Friday, February 4, 2011

Movin' on up?

Although the traditional breakdown of social classes into upper, middle, and lower may not be nuanced enough to capture all the subtle differences between groups of people today, it is at least clear that given the enormity of income and wealth inequality in the United States, where the bottom 40% essentially have no wealth at all, there is definitely some form of class hierarchy.

A few years ago Janny Scott and David Leonhard of the New York Times did a series of articles on social class in America, and although they noted that the term means different things to different
people, class is generally comprised of four factors: occupation, education, income, and wealth. Income and wealth are not the only markers of class, but it is not difficult to intuit that a person's education and occupation are highly interrelated with their wealth and income. Scott and Leonhard argue that even though merit is playing a greater role in determining who can climb to the heights of society today, "parents with money, education, and connections cultivate in their children the habits that meritocracy rewards. When their children succeed, their success is seen as earned." Thus, the class we are born into has a significant impact on our social mobility.

None of this is incredibly surprising, but I believe the subtlety of how the class we are born into affects our social mobility poses a special problem for rural people in this new meritocracy. Given that rural citizens are generally poorer than urbanites, rural children also tend to have fewer educational opportunities due to lack of funding and parents who are less able to invest directly in their kids' education.

But, I think there may be a more deep-seated obstacle facing rural education reformers: rural culture. It would certainly be very unfair to assume that all rural areas and their inhabitants share the same cultural values. No rural place is exactly the same as any other. But the "traditional values" (article download) that are so often popularly associated with rural places include self-reliance, hard-work, and personal accountability, among others. Under this value set, the harder you work and the more focused you are, the more successful you will be- mirroring the meritocratic philosophy that predominates in America today. The question is, do these values also have embedded in them the idea that it is fundamentally unfair to take the hard-earned fruits of one's labor through taxes and give them to someone who has not been able to succeed on their own?

Maybe this line of reasoning is a stretch- a strong sense of community is also seen as a traditional rural value, which would entail that rural people are more likely to help neighbors in need. But in both the media and my personal experience, I have found that many conservatives fundamentally bristle at the notion of someone getting something for nothing. We all have to earn our own way.

Rural people tend to lead to the right, and although there are certainly myriad reasons why, cultural values must have played a part in forging their conservative disposition. Is it possible that the very values politicians so often laud when discussing rural America, actually prevent rural voters from supporting policies that would give them a fairer shake in the meritocracy? Maybe this question assumes too much, but until more people realize that hard work often just isn't enough to move up the ladder, traditional assumptions about fairness and self-determination might hold us back, especially those with little to start with.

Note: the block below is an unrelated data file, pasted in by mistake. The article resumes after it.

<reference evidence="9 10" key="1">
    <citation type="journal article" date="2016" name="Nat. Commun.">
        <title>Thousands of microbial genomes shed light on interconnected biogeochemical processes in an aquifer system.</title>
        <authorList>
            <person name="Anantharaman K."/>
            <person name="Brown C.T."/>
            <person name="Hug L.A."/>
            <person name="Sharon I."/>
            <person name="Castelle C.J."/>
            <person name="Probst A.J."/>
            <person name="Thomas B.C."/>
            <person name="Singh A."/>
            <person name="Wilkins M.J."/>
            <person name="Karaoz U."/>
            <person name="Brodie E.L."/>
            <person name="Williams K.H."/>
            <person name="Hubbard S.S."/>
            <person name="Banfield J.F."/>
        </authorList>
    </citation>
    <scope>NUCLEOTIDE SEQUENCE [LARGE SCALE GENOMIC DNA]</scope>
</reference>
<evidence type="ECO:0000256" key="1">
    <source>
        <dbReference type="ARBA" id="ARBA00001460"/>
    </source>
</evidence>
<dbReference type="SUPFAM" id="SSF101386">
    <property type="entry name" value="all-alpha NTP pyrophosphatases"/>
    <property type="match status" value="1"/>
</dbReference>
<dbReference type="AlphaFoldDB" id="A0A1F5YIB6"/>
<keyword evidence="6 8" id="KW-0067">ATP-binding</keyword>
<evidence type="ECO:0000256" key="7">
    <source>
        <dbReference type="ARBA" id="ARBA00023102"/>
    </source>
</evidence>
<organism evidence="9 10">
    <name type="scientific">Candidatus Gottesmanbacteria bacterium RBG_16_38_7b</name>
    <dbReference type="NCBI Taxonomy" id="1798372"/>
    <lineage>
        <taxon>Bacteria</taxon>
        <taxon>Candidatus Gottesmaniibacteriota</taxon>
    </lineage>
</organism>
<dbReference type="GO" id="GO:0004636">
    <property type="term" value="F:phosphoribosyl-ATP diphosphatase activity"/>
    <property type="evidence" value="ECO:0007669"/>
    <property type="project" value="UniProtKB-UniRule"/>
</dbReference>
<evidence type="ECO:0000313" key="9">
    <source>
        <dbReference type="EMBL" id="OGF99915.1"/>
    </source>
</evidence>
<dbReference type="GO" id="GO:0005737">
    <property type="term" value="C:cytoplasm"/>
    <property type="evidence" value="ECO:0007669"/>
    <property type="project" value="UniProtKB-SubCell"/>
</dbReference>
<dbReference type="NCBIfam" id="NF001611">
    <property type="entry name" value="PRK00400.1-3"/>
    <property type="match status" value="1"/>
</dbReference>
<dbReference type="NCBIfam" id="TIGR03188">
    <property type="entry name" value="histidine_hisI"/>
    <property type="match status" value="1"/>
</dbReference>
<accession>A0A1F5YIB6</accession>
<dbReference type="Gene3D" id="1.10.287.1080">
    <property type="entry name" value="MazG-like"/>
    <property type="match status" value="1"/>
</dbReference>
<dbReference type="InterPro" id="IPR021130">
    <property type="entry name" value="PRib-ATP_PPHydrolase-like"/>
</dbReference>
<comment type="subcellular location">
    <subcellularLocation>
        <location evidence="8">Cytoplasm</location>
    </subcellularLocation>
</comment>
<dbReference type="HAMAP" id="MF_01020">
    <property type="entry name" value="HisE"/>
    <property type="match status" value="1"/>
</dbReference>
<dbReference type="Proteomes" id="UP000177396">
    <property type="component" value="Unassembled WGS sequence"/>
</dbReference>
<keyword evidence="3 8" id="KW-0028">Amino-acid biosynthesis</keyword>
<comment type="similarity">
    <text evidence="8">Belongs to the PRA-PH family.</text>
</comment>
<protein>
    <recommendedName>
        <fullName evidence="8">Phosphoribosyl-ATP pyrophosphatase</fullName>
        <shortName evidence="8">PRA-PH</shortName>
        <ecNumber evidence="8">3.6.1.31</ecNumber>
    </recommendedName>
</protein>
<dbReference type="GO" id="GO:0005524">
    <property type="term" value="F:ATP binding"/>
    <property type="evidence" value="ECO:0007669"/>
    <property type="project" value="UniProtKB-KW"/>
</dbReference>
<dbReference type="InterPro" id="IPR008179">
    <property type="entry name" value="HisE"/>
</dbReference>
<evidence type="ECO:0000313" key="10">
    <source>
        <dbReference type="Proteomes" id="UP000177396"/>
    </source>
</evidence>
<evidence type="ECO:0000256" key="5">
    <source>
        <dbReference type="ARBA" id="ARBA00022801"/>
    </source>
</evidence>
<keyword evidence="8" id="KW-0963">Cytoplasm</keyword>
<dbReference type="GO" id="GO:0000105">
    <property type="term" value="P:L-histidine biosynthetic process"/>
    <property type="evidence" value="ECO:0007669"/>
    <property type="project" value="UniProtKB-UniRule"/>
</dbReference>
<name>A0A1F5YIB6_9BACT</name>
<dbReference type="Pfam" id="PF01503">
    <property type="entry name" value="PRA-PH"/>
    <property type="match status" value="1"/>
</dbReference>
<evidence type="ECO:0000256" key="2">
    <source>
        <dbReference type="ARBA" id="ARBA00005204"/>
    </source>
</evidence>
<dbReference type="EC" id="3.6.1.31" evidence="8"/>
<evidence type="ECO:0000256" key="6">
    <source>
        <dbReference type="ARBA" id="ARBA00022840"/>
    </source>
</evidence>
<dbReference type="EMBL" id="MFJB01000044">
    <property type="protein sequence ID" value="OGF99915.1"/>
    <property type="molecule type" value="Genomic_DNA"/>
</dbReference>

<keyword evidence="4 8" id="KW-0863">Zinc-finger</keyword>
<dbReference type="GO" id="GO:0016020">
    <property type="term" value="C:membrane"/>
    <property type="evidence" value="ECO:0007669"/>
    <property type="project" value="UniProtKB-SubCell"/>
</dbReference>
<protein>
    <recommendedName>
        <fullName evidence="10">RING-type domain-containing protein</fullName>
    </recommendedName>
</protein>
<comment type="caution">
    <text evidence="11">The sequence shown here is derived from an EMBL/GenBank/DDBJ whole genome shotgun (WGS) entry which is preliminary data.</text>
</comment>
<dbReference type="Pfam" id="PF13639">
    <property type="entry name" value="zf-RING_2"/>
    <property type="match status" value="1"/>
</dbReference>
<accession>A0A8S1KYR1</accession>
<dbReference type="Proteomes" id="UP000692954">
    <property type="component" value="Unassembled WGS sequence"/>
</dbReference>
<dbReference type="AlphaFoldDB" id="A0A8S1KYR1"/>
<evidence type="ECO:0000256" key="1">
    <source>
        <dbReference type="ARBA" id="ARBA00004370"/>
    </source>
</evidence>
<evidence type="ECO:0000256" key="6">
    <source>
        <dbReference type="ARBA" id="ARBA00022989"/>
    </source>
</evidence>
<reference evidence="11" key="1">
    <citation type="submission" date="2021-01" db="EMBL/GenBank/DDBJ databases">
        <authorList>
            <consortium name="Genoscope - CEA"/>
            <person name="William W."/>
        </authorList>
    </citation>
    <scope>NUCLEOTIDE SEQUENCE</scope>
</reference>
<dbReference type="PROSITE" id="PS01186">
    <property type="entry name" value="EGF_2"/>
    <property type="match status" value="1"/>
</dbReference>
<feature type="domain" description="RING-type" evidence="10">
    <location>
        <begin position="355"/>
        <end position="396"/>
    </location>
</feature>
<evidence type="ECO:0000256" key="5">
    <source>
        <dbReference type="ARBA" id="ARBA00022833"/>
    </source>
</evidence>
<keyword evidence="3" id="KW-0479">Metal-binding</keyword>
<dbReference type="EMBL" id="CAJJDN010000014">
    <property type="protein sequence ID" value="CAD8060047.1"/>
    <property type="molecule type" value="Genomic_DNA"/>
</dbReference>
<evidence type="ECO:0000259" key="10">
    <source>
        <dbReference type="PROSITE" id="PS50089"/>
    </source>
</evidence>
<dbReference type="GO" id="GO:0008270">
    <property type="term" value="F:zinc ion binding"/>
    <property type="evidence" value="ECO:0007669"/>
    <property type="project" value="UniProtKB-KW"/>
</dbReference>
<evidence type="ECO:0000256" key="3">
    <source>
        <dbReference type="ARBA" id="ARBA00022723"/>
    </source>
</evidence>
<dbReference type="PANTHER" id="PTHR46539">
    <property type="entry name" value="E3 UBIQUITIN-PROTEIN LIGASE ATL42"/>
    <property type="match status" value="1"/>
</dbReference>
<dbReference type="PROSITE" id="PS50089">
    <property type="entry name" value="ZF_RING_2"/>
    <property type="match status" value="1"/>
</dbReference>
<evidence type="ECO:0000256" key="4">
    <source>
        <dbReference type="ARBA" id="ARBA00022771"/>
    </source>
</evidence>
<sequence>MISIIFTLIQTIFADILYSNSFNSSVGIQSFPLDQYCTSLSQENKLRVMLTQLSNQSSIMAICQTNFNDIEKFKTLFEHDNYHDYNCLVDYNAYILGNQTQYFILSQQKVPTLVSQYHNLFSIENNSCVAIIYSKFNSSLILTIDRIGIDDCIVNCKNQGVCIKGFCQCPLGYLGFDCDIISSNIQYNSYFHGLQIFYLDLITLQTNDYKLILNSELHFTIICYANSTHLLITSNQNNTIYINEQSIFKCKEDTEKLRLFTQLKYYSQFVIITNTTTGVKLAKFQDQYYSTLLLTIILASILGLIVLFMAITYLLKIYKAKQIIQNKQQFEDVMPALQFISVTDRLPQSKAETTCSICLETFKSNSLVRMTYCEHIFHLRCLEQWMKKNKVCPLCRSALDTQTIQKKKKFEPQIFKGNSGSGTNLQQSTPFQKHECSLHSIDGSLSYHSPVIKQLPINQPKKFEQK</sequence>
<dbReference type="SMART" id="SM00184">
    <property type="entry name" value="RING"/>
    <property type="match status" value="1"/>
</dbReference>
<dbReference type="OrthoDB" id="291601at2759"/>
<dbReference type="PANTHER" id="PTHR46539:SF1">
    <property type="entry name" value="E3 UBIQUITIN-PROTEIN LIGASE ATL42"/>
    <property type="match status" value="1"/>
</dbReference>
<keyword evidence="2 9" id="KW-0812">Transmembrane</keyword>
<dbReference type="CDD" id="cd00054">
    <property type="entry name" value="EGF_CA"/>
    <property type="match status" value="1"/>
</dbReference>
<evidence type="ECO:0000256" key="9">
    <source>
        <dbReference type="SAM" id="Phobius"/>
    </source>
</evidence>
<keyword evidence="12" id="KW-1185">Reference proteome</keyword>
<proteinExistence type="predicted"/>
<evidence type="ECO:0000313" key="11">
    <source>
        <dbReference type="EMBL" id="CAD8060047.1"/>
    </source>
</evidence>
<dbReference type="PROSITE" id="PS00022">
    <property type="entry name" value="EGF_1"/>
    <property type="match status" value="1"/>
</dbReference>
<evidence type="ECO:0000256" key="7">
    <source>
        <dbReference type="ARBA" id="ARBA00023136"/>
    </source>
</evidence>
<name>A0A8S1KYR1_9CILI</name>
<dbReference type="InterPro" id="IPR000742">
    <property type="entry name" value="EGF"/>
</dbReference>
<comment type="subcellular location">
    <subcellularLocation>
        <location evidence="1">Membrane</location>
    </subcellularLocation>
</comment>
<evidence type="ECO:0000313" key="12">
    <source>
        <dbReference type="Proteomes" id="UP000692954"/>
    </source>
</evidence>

Dusty said...

This made me think of another instance in which the politicians have advice for their rural constituents that may actually work against their personal needs. Historically many "rural" states with lots of family farms were pretty commonly socialist or incredibly democratic for the time. For example, Oklahoma in the first of half of the 20th century. So many of these once "blue" states became 'red" conservative states because politicians over time influenced the masses away from self-dictated direction and socialist leaning collective governing.

Chez Marta said...

I second Dusty's comment: that rural residents NOW tend to the right politically should not be taken for granted. The redistribution of wealth through taxation and subsidization is a complicated phenomenon, but I think the rural population has no problem with understanding the subsidies their government provides to corn farming, for example. It is no small wonder that the Republicans could convince corn-farmers that the state should not hand out benefits, except for those benefits that the state should definitely hand out.

Caitlin said...

I also think that it is important to remember that "education" encompasses a lot more than what we urbanites view as formal schooling. In all kinds of communities, education and being learned in things deemed important depend largely on what the community and social world deem important. Intelligence ranges widely--spacial, social, practical...and it seems that a large barrier to urbanites' dreams of reforming rural education systems could lie in a lack of practical understanding about the richness of intellect that must exist, just not in ways that urbanites deem to be a mark of education or intelligence. Tests like the SAT or even those administered under No Child Left Behind most likely fail to capture or measure rural intellect, much like they fail to adequately test intelligence in racial minorities.